A good day for moms - Mona Visitors' Lodge gives mothers the perfect gift

Published: Tuesday | May 15, 2012 Comments 0
Natalie Moore, a guest at A Moment with Mom, pays tribute to her mother.
Natalie Moore, a guest at A Moment with Mom, pays tribute to her mother.
Members of the Blue Print Steel Pan Band entertain a captive audience at A Moment with Mom, held on Sunday on the grounds of the University of the West Indies, Mona, campus. - Photos by Marcia Rowe
Members of the Blue Print Steel Pan Band entertain a captive audience at A Moment with Mom, held on Sunday on the grounds of the University of the West Indies, Mona, campus. - Photos by Marcia Rowe
Samantha Wilmot belts out notes.
Samantha Wilmot belts out notes.

Marcia Rowe, Gleaner Writer

"God made the stars and there was beauty, God made the sun and there was warmth, God made the rain and there was life, God made mothers and there was now Happy Mother's Day," said Alric Blake, as he commenced his master of ceremonies duties at the Mother's Day brunch, A Moment with Mom, held on Sunday on the grounds of the University of the West Indies (UWI) Mona campus.

Organised by the Mona, Visitors' Lodge and Conference Centre, the elegant but informal setting saw mothers being treated to a fashion show, feted, presented with gifts and entertained with appropriately selected live and recorded music.

As mothers and their relatives made their way to their chosen tables, they were greeted by songs from artistes such as Eric Donaldson, Desmond Dekker and the Aces, and Fab 5.

Some time later, after a number of the tables, bearing bandana or gold covering, were filled the live entertainment commenced. A relatively new Blue Print Steel Pan Band was the main course of live music.

Comprising members from different educational institutions, as well as others, the band of white polo shirt- and jeans-clad musicians made three appearances.

In their first act, they delighted the diners of various ages with Go Light Your Candle. Their blue pans mounted on steel, responding appropriately to gentle touches, the band segued into the sounds of Over the Rainbow. And Andrew Comrie, a member of the band played the clarinet for a lovely rendition of Stevie Wonder's I just Called to Say I Love You.

Against a detailed backdrop, boasting the shape of the Jamaica flag, the band continued to display their talent in its second act. The group had the audience rocking to Bob Marley's Don't Worry About a Thing, One Love, Redemption Song, as well Jimmy Cliff's The Harder They Come and Rihanna's Umbrella. The third act was much shorter.

There was some variety in the band's performance. It came with a solo performance from vocalist Samantha Wilmot, who included the gospel selections Lord, I Believe You and I Look To You in her servings.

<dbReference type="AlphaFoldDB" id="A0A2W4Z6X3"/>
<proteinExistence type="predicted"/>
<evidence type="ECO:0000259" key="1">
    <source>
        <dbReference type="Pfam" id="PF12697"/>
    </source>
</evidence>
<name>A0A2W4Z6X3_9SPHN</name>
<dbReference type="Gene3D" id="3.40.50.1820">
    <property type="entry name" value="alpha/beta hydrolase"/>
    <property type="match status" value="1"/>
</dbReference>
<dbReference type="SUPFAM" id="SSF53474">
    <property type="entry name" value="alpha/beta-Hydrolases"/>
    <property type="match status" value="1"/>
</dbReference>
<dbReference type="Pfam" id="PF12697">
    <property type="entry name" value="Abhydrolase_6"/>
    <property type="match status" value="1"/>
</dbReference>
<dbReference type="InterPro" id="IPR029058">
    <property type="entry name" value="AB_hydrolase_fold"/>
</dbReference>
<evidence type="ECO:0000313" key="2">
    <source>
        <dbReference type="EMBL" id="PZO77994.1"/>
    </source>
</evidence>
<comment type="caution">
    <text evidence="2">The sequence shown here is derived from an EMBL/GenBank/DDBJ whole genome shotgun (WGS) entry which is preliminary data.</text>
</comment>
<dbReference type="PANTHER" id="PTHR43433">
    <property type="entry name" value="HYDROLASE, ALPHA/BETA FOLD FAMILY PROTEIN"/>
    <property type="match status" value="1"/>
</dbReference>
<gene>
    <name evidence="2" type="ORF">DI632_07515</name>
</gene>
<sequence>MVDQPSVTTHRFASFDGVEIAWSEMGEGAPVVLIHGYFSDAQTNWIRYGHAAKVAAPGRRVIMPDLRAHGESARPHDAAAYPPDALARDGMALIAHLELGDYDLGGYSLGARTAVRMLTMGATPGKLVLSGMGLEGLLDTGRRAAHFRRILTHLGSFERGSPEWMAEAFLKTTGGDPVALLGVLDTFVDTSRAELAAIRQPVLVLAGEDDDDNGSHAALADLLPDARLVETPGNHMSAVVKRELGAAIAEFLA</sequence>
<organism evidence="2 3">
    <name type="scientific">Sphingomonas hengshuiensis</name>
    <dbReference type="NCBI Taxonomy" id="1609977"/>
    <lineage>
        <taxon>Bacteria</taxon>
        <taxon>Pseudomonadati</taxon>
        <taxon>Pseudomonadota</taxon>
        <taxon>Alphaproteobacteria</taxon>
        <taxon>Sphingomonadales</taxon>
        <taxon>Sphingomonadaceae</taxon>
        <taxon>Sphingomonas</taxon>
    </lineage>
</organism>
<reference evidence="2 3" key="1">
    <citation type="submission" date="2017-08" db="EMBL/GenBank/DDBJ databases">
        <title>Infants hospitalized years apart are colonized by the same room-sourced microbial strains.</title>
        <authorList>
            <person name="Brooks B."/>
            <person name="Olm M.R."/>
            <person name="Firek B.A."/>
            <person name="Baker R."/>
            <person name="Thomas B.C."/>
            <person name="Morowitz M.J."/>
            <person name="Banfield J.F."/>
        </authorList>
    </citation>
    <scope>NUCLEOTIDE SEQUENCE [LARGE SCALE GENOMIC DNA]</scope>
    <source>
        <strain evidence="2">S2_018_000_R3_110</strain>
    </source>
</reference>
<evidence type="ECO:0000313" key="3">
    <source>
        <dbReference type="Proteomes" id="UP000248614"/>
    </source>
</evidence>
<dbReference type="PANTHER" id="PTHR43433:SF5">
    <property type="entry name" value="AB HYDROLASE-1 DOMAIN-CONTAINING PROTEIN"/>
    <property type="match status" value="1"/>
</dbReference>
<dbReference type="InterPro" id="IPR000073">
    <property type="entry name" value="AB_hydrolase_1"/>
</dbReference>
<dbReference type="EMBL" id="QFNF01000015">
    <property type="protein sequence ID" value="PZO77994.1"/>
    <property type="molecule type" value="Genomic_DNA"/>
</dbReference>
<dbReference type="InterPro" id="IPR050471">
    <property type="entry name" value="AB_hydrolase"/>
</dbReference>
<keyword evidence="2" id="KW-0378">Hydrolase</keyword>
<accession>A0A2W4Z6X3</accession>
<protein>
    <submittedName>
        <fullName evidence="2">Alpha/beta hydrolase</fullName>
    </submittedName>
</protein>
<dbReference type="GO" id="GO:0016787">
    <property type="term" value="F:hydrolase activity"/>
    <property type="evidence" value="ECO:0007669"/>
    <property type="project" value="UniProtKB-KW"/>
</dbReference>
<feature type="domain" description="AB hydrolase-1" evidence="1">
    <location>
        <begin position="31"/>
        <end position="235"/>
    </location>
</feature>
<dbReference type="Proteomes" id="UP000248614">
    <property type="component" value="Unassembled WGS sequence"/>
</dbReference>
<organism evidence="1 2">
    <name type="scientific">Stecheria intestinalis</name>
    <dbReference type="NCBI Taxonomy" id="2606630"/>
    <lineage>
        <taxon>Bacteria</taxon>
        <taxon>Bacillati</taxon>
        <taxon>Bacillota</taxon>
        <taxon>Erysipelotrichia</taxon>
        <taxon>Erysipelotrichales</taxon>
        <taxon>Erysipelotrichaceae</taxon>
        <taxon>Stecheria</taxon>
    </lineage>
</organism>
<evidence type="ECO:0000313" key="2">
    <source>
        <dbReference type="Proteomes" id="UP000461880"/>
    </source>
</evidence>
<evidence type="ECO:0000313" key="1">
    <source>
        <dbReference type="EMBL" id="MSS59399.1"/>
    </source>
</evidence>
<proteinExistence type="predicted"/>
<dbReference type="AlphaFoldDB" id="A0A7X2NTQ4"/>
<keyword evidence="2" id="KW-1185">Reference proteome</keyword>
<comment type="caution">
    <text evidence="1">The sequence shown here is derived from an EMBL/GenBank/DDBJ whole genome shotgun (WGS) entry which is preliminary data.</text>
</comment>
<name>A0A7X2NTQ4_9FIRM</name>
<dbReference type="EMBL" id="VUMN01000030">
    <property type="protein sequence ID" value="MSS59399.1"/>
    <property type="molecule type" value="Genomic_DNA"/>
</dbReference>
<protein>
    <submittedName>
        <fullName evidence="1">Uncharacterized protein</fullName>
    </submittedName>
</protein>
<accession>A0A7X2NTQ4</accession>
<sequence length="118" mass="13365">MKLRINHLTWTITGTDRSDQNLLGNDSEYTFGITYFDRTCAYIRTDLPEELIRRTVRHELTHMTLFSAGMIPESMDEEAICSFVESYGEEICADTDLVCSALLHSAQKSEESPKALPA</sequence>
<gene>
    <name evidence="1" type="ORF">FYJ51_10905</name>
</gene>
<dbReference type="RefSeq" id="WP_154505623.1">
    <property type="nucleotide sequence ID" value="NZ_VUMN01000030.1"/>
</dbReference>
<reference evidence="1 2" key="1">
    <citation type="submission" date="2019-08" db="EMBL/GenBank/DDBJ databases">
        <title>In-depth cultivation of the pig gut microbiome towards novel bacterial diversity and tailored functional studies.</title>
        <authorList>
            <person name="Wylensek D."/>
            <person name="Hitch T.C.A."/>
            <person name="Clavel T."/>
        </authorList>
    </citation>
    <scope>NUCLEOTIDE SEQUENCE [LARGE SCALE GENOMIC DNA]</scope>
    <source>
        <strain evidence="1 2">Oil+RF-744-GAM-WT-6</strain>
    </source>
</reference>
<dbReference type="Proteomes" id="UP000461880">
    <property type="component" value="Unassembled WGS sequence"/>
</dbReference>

Before ending her stint, the talented singer dedicated Wind Beneath My Wings and Mom, You Were Always the Perfect Friend to all the mothers. She was joined by John Comrie to sing the latter.

Made up in performance

Comrie also did a solo performance. And before his rendition of Shaggy's classic Strength of a Woman, informed his audience that his singing was not as good as Samantha's.

He was correct, but what he lost in vocal ability, he made up for in performance.

Abandoning the front of the dinning area, he moved from table to table serenading mothers along the way.

Tiffany Malcolm chose not to sing; instead, she performed the Joan Andrea Hutchinson-penned poem Rapunzel. While her performance was not as strong as the message of the poem, she was able to convey the sentiments of the poet when she berated the black-cloth doll throughout the performance.

Then there were giveaways and an unannounced fashion show.

The designs were lovely to look at. They ranged from skimpy-looking bathing suits for the females to African and Indian garments.

Some garments were welcomed with applauses.

And the classy fun-filled brunch ended with two of the diners, Wycliff Barnett and Natalie Moore, paying tribute to their mothers.

The Gleaner spoke to Moore, who said she, along with her extended family, annual visit the Visitors' Lodge because it has the atmosphere that they are looking for.

The Mother's Day event, which is in its sixth year, has evolved from a luncheon to a tea party and finally into a brunch. And according to the Lodge's sales and events manager, Debbie Gibson: "We found our signature product and we hope to keep it this way."

But they are not ruling out changes if the customers want it.


 

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